Slash: My peers? Sometimes I don't like to say because I got myself in trouble one other time but that's ok. My peers suck! They're really bad. I hope that in another five years Guns N' Roses isn't considered another Poison or another Kingdom Come. I hope we're remembered as being different. I mean, we're in a bad time for rock 'n' roll now. It's like here in the late '80's, people just ain't doing anything from their soul. It's turned into a very business and money oriented type industry. I would hope that we're a bit away from that as far as the music goes. Don't forget we didn't have to play any games to get signed. We signed our record deal on our own terms and did things our own way. We told people that we were gonna do just what we said we'd do and that's the only way we'd sign a contract. And we stuck to it! So I would hope that we're like one in a million right now.

MG: Well, you are the band to see right now. The problem is longevity. How can you possibly hope to keep up this pace?

Slash: Longevity ain't a problem for us at all. Longevity is something that everybody else thinks about, not us. We're just going to keep doing this until it's no fun anymore. I know that's almost a cliche but it's true. When it's not a turn-on anymore, that's when we quit. We're not going to be one of those bands who say well, we gotta keep going out there even though we hate every minute of it.

MG: That's business, pure and simple.

Slash: Not us. Right now we're on the road and we'll be on the road for a long, long time. Then we'll finish the next album and stay in the studio for a long long time. And the whole time, it'll be fun. After the album is finished, we'll go back out on the road and do it some more. Then the whole process will start again and we'll keep doing it and doing it until I won't wanna turn around and look at Steven behind those drums anymore. It doesn't matter what anybody else says about how long we'll last.

MG: You guys live the life of rock 'n' roll to the hilt. There's only so much abuse a body can take. You can't keep on playing and drinking and not sleeping and eating and then playing, drinking and starting the whole cycle over again. You'll burn out completely in two years or less!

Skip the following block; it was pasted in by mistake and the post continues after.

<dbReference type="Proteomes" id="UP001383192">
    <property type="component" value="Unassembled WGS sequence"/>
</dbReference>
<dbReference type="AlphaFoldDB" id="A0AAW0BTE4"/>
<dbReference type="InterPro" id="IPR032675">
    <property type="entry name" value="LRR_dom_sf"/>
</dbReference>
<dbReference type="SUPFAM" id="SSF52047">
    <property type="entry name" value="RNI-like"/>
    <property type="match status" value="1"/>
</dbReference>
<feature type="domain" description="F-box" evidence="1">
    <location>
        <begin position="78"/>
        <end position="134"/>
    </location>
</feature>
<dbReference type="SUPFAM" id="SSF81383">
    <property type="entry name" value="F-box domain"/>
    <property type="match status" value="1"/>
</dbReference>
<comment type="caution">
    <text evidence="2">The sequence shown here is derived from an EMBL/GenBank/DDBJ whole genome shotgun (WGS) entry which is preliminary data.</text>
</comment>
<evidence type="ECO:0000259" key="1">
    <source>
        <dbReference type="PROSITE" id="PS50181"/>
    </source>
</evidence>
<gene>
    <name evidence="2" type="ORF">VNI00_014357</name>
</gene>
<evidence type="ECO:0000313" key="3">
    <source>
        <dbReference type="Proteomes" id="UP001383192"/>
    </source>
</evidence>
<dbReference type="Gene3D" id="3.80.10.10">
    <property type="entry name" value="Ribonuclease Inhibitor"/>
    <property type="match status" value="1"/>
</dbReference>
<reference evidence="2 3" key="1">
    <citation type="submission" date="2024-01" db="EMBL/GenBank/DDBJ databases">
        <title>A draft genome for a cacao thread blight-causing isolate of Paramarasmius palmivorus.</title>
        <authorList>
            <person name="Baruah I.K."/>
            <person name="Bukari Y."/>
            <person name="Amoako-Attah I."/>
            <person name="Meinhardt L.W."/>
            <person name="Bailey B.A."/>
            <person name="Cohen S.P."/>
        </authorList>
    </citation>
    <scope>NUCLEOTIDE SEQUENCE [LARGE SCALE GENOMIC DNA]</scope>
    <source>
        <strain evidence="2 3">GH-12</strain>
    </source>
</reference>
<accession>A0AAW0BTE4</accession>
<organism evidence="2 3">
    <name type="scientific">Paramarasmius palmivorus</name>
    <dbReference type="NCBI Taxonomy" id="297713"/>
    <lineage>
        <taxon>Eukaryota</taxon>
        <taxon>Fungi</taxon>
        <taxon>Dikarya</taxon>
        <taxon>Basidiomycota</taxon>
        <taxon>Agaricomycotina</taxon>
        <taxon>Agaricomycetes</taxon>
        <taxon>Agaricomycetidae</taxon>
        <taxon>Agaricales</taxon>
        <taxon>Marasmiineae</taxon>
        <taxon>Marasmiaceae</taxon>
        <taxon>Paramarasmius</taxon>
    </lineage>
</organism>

Slash: We're not stupid. Axl doesn't do any drugs or even drink hardly anymore. He lives to be on that stage. He eats, sleeps and plays. That's it. Izzy hardly even smokes anymore! Steven doesn't have any problems in those regards and Duff and I drink. I try and get my sleep but I'm just naturally an excitable person and can't get much sleep on the road. We always seem to be on the bus at night. Y'know, my whole personal life is wrapped up in this band and it's real hard to separate the two. I have a steady girlfriend who you saw, I only see her about twice a year when I'm not touring. I take her with me on the road sometimes.

MG: How can you stay so tight as a band while going so nuts on stage?

Slash: We have signals onstage that help us ... whether it's eye contact or something else. We improvise the whole time we're playing. A lot of times we won't know what song we're gonna do and I'll suggest one and we'll debate it right onstage! Sometimes I'll start improvising and they'll know not to mess around until I'm finished and I give them a nod. We do go off on our individual things but somehow it all stays together. We do the whole show like that. We screw up every so often but not that much. And that's when we're headlining. When we're opening it's harder because you have to do it all in a much shorter amount of time. We don't have that big a space between songs and we can't take any long solos. When you can start to predict stuff, the fun goes away. Right now, nobody can predict our set.